New Pennsylvania Study Aims for Long Shot Conclusions with Minimal Data
The latest attempt by researchers to portray natural gas development as harmful to public health fails in its efforts to show hospitalization rates increased with shale drilling in Pennsylvania, pushing instead an unexplained and loosely based connection to cases of urinary and skin diseases in unspecified Marcellus Shale counties.
In a study released last week, researchers from the University of Rochester and Oregon State University examined hospitalization rates from 2003 – 2014 in Pennsylvania counties to find any relationships to the number of wells drilled or the density of wells in those counties. In the end, they found few connections to natural gas and provided even fewer specifics for potential causes or locations of their findings. Here are three key things to keep in mind about this study.
#1 Researchers did not sample for air or water pollution.
As EID has discussed numerous times, a key limitation to the studies that attempt to link oil and natural gas development to health ailments is that researchers fail to actually take any measurements that would show how such impacts could occur. This is something environmental think tank Resources for the Future recently detailed in a five-step “impact pathway” researchers should use to “measure each link in the causal chain that could potentially lead to health impacts from oil and gas development…”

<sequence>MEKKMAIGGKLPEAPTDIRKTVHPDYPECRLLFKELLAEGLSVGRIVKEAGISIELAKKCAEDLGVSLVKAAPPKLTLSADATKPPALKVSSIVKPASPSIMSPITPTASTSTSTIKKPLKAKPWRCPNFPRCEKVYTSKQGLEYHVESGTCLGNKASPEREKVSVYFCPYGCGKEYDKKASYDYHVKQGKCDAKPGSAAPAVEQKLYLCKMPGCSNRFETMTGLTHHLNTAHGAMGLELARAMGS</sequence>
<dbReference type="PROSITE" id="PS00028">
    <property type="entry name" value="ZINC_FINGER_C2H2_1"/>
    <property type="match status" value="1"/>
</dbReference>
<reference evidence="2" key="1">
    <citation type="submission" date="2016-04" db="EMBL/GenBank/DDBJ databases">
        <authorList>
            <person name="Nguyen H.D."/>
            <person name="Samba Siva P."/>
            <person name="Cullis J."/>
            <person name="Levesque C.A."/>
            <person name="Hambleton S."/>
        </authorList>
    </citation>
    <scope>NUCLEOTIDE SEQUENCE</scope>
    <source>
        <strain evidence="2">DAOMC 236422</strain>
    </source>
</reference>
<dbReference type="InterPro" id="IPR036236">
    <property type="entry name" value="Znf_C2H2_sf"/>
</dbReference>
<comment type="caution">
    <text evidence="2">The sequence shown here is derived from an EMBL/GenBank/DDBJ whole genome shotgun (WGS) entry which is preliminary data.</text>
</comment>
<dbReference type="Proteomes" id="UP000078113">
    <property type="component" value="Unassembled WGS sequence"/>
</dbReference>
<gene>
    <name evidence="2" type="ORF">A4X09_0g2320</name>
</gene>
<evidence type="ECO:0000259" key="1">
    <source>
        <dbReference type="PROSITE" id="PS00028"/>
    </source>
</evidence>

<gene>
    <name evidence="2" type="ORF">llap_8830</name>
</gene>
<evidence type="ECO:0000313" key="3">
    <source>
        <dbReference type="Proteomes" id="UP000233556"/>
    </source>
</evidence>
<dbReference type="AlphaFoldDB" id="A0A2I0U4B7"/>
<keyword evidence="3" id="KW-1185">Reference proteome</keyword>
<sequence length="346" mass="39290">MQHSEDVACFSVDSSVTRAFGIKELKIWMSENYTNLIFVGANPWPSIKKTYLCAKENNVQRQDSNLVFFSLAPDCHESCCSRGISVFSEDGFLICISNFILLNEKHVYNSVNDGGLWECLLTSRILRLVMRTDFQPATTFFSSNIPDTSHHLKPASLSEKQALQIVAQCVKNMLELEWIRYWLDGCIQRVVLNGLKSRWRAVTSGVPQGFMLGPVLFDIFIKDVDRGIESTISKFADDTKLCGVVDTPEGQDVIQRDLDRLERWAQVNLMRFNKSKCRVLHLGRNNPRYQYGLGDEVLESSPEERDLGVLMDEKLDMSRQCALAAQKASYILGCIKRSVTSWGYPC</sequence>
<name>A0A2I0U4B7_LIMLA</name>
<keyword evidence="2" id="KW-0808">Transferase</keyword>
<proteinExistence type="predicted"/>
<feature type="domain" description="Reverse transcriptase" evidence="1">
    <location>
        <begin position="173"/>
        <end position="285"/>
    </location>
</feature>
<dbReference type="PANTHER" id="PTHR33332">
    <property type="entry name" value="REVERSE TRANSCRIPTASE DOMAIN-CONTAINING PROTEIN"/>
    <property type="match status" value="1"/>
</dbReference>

Instead of measuring burdens, concentrations and exposures, researchers simply jumped from activities – individuals living in close proximity to natural gas development – to health impacts – some hospitalizations increased in counties with shale development – without ever measuring for any air and noise pollution (burdens), the intensity of those emissions in relation to the residence (concentrations) or the level of exposure people actually experienced.
To the contrary, there has been extensive research showing that emissions at Pennsylvania’s well sites are not harming nearby residents. This includes the Pa. Department of Health in its 2018 determination that “exposure to the contaminant levels found in ambient air are not expected to harm healthy individuals.” Additionally, there have been four peer-reviewed Appalachian Basin studies since 2017 that concluded fracking is not a threat to groundwater, including one from Penn State University that found water wells in Bradford County had improved in recent years.
The bottom line: existing research has found the pathways to exposure are unlikely to exist and this latest study fails to show otherwise.
#2 No connection to most hospitalizations.
Looking statewide – where hospitalization rates as a whole actually decreased during the study’s timeframe – researchers only found a “positive association” between a county’s well count and cases of genitourinary diseases (such as kidney or urinary tract infections), driven mostly by increased cases among women age 20-64. As for the other 15 major categories of medical diagnoses, the researchers said:
“We found no evidence of association between county-level cumulative well count and hospitalizations for the rest of the broad disease categories or overall hospitalizations in the panel of all Pennsylvania counties.”